The payroll tax cut Congress passed last week is supposed to save working families with a $50,000 annual household income an estimated $1,000 a year. That's about $20 a week in the pockets of some people for whom it will probably make a small difference.
The problem is that this tax cut with the sexy name -- “Middle Class Tax Relief and Job Creation Act of 2012” -- will come out of the money that workers contribute to Social Security. Over 10 months, this cut will put Social Security another $100 billion dollars in the hole -- a shortage that could make a big difference in the retirement planning of millions close to or at retirement.
Does that make sense?
Sen. Joe Manchin, a West Virginia Democrat who voted against this bill, said in a statement, “The so-called experts will tell you that Social Security will be all right because we’ll backfill the reduced contributions with revenue from our general fund, but let me remind you that these are the same experts who have steered us to more than $15 trillion in debt – which is growing by $5 billion every business day.”
If you believe that Social Security is already dead in the water, then cutting what we ask workers to contribute to it as soon as possible makes sense. But if you study up on Social Security, you'll see there are many more reasons to continue it than there are to eliminate it.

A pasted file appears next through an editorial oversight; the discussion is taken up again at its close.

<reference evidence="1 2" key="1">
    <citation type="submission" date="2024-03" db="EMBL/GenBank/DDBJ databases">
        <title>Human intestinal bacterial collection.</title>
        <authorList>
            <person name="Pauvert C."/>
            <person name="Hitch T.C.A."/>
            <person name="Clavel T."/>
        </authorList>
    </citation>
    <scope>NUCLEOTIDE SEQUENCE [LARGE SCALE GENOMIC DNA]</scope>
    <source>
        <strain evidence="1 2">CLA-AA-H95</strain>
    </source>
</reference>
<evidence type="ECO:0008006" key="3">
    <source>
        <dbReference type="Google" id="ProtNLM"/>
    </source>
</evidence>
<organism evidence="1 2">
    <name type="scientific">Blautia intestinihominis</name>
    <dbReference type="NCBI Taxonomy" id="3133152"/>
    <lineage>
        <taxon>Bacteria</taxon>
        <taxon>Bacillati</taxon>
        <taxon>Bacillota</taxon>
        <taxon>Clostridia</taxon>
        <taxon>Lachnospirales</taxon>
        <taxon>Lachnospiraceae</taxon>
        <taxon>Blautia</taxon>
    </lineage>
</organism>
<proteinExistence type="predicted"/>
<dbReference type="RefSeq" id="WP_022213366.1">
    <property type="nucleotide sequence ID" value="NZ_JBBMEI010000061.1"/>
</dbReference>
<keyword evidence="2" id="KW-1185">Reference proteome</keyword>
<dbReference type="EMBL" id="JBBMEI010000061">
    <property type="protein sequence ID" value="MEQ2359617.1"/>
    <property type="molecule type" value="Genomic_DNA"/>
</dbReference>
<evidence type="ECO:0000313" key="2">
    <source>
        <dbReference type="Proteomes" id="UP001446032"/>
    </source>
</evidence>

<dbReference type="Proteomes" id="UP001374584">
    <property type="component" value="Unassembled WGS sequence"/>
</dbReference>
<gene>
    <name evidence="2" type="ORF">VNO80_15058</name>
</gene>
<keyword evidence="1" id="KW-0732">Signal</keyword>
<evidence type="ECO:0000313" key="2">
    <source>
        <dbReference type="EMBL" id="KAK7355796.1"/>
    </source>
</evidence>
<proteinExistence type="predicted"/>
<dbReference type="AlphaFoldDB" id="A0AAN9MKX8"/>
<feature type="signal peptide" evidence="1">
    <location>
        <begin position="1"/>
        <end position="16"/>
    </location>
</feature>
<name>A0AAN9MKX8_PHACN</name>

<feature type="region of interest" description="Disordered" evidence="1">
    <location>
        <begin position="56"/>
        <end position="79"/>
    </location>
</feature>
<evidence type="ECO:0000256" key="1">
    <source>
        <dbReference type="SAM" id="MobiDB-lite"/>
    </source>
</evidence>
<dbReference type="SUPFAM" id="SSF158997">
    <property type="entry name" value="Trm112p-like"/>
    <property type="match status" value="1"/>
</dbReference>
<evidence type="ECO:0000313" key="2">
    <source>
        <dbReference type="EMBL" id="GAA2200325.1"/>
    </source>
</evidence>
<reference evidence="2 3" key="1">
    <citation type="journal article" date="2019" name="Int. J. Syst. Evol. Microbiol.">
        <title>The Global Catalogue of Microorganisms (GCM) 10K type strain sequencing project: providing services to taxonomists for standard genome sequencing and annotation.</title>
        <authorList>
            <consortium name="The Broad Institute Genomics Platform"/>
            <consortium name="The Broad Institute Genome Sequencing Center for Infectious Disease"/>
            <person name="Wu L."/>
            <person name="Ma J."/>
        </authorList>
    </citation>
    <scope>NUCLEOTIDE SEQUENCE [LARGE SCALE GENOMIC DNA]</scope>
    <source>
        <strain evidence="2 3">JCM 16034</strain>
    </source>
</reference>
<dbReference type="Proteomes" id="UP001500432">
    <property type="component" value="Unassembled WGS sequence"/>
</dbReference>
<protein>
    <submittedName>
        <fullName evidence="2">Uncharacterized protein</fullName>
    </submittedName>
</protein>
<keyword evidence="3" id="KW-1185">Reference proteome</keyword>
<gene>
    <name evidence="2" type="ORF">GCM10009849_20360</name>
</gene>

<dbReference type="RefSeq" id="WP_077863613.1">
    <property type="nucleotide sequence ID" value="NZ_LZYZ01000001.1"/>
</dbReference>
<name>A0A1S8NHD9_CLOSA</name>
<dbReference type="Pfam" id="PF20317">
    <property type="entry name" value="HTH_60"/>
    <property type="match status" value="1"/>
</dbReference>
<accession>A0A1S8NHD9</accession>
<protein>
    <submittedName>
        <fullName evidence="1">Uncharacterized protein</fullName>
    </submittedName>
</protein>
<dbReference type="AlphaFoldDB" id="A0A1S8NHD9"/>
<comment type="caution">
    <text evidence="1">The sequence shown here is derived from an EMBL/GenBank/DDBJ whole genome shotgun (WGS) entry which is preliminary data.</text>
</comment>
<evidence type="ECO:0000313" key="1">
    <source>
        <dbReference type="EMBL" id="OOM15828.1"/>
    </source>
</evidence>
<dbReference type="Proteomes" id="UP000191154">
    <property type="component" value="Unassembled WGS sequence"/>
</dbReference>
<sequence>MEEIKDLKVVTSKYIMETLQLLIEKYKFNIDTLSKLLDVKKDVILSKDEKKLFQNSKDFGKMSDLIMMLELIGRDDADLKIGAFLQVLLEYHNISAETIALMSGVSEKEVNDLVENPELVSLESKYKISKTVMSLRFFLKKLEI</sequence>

- Without Social Security, 42 percent of people older than 65 and the disabled would be poor.
- Social Security is progressive. A low-wage earner gets a Social Security payment that is equal to about 80 percent of his pre-retirement earnings; an average wage earner gets Social Security equal to about 44 percent of his pre-retirement earnings; a high wage earner gets Social Security that is not more than 25 percent of his pre-retirement earnings.
- Social Security is efficient. It spends about 1 percent of what it takes in on administration. Even if you are a very savvy investor of your own money, you have to work hard to find investments that cost that or less. Certainly, most 401(k) funds don't.
Boomers are voters with the power to make Congress think twice before passing anymore bills that threaten our retirement security. Speak up. Don't let Congress buy votes with Social Security.